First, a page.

Something I often hear from leaders is, “I don’t have time to communicate.” It seems this statement comes from a perception that either there isn’t enough time to draft a plan or that more could be done in the time saved from drafting or sharing a plan. As a communicator, you likely hear this too.
If your leader believes that there’s no time to communicate, you may hear him or her say things like:
- “I’m too busy.”
- “I’d rather focus on my business priorities and leave the communication to the communications team.”
- “There are more important activities than communicating.”
- “Our stakeholders don’t really need to know and/or already know about (fill in the blank)”
These “no time” expressions should serve as your cue to sound the alarm for the need to communicate. Work to build your leader’s understanding that leadership and communication really can’t be separated.
You might be thinking, where do I start? Your solution should involve both discussions with your leader and some actions on your part, both of which we offer tips on below.
Here’s a starting point for a conversation with your leader. Pick the one that you think is the best springboard:
- “You can’t not communicate. Everything you do communicates something – whom you recognize and reward, what you focus on, how you spend your time – really everything.”
- “To be effective at communication you must be purposeful, and that takes planning.”
- “You can’t afford NOT to take the time. If you don’t have time to communicate, you don’t have time to lead.”
- “Planning your communications ahead of time helps to avoid cleaning up a mess later.” This is a natural spot to share an example where not planning, didn’t go so well for the leader.
- “You can’t assume that everyone shares your perspective and understanding of important topics. Either you help people know what you’re thinking about, or they’ll fill in the gaps themselves.”
- “Every opportunity to communicate is a chance to bring more of who you are to your team; to help them get to know you and what you care about.”
- “I can help you maximize your communications to achieve your business goals, which will save you time in the end.”
Show your leader that making time to communicate is important:
- Role model what you want to see – plan your communications with your leader, and you can provide support, too, by helping to plan communications for them.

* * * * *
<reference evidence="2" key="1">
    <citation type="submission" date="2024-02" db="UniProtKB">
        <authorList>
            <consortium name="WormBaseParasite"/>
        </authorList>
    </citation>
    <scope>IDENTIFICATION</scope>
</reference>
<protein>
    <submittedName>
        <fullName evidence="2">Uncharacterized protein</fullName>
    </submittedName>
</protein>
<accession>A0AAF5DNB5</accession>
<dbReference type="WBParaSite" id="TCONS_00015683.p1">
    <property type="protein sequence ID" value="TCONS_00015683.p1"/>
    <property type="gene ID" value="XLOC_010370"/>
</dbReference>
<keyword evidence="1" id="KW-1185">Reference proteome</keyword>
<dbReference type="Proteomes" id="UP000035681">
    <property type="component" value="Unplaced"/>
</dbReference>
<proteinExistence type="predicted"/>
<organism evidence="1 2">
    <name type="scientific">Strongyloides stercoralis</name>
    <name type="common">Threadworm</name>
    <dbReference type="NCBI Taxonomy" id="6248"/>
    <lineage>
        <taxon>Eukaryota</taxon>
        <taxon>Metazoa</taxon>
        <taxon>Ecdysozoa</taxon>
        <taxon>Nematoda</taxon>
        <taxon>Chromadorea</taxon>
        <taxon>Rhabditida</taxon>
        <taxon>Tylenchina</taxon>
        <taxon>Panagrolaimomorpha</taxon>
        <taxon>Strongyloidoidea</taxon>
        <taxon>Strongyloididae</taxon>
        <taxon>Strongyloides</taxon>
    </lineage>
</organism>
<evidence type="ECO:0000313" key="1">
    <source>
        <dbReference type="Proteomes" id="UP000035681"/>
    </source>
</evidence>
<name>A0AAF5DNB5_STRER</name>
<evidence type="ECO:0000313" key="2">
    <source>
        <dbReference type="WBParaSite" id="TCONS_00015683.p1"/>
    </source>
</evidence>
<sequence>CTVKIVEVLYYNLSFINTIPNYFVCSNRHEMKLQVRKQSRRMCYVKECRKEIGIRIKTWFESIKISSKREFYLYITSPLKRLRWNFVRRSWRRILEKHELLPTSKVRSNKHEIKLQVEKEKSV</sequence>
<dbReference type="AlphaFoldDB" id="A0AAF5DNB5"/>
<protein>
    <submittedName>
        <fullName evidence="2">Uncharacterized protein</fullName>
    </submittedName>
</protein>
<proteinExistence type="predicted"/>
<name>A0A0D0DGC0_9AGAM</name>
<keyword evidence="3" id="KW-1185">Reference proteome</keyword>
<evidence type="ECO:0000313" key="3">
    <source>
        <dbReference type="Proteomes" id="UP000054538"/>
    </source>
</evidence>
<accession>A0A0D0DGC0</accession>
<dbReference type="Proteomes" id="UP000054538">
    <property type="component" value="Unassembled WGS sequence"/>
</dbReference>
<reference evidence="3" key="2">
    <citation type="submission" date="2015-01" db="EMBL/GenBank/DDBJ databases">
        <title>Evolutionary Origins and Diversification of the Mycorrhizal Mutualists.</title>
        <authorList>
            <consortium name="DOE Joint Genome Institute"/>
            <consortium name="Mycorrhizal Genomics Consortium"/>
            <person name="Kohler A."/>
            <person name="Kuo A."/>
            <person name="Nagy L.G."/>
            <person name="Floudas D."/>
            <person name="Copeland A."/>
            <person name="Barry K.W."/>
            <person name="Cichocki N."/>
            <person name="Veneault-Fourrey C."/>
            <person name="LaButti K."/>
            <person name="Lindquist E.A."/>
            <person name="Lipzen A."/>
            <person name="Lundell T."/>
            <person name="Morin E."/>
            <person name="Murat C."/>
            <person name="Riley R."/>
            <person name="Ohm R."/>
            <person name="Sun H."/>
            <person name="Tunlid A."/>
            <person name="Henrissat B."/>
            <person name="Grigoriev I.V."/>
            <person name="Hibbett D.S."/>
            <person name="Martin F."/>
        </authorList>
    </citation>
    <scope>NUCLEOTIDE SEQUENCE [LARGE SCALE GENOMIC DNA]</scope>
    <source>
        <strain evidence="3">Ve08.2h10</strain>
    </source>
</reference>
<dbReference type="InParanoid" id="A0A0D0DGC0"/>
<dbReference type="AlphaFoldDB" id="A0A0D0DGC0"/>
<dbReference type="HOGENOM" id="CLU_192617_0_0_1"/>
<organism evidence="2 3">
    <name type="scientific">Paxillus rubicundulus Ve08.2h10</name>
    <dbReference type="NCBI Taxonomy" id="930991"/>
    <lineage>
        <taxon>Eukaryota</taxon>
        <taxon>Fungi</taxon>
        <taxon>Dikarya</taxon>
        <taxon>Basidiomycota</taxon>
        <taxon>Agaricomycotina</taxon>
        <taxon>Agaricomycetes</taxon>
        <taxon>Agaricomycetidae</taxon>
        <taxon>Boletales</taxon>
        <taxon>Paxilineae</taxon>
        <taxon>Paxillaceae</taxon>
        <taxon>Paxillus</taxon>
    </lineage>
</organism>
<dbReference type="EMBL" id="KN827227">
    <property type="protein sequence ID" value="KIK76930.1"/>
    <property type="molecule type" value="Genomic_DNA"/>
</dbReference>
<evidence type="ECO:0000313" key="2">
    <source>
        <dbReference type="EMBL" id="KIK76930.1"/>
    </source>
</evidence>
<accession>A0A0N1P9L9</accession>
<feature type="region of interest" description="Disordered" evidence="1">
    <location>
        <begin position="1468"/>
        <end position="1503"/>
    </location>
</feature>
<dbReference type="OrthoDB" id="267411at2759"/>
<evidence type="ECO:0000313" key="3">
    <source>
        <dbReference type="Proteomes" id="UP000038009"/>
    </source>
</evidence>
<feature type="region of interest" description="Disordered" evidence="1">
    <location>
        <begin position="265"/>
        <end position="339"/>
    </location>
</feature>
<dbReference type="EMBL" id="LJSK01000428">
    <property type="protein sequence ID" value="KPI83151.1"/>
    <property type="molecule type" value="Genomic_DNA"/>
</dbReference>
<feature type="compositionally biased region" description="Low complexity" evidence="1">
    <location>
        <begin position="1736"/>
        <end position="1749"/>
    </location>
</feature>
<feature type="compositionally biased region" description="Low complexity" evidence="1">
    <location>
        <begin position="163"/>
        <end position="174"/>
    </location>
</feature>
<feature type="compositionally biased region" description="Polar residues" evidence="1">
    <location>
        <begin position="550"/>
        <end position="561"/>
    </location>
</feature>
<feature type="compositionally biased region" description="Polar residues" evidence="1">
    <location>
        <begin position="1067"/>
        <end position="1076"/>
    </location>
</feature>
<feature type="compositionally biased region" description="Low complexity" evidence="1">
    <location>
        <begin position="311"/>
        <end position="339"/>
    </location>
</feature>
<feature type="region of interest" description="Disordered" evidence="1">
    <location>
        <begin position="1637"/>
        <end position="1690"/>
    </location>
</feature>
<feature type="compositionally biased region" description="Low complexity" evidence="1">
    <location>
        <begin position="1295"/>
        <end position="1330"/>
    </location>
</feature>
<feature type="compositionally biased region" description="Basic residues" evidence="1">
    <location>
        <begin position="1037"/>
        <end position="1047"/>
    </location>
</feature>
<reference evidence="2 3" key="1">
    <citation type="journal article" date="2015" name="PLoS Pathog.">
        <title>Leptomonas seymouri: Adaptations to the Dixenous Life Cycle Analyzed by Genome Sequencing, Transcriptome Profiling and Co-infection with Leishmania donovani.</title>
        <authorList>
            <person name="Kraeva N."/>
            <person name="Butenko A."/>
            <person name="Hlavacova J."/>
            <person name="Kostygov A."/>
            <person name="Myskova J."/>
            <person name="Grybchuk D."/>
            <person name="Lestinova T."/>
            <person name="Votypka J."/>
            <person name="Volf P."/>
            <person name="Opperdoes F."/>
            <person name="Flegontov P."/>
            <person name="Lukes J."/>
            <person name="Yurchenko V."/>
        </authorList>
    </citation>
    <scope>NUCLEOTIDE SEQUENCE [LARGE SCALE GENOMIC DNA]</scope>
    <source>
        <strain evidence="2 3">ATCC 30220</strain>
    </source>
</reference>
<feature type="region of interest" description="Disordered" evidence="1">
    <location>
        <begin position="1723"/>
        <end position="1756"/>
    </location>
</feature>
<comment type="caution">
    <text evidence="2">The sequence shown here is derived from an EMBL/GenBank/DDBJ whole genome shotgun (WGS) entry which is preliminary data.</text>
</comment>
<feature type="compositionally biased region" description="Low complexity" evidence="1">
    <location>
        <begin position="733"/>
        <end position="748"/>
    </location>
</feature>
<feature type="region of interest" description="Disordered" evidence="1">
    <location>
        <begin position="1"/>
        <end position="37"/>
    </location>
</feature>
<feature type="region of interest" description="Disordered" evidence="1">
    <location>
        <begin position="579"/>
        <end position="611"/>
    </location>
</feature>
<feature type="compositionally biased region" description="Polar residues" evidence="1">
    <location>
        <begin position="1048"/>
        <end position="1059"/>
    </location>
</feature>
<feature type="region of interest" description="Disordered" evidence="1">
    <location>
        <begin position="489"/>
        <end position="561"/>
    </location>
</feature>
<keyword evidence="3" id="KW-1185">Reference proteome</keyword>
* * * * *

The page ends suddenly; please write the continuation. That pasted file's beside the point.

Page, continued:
- Look for “high visibility, high impact, low drag opportunities” for your leader – this could be as simple as walking the halls and engaging with employees at a safe distance, or dropping in to a team Zoom lunch, or checking in with them on the phone or proactively addressing a talked about topic in an upcoming town hall.
- Share industry/competition best practices or research related to communication – bring proof points to your leader, such as the latest communication data to back up your recommendations.
- Measure the impact of senior leadership communication – this can be done in a myriad of ways, from simply having your leader ask colleagues and employees how they think they’re communicating and reading the body language of those your leader speaks with, to a process a bit more formal, such as a survey on your leader’s communication effectiveness.
- Have your own mini-business case ready on the role of communication – your elevator speech, proof points (employee data) and stories (including success stories from other parts of the business) to help your leader see the benefits.
If you’re wondering how you might approach having this conversation with your leader, we have a tool that may help. Try this free 5 Step Planning Tool – Take 5 To Communicate Well – to make your communication more planful and purposeful. As we said, it all starts with role modeling what you want to see.
How will you show your leader that making time to communicate is essential?
Map out your communication, whether it's to one person (i.e., your leader), a group or an organization. Being more purposeful in your communications can take as little as five minutes.
Click below to download your free copy of the tool—Take 5™ Planning Template—today!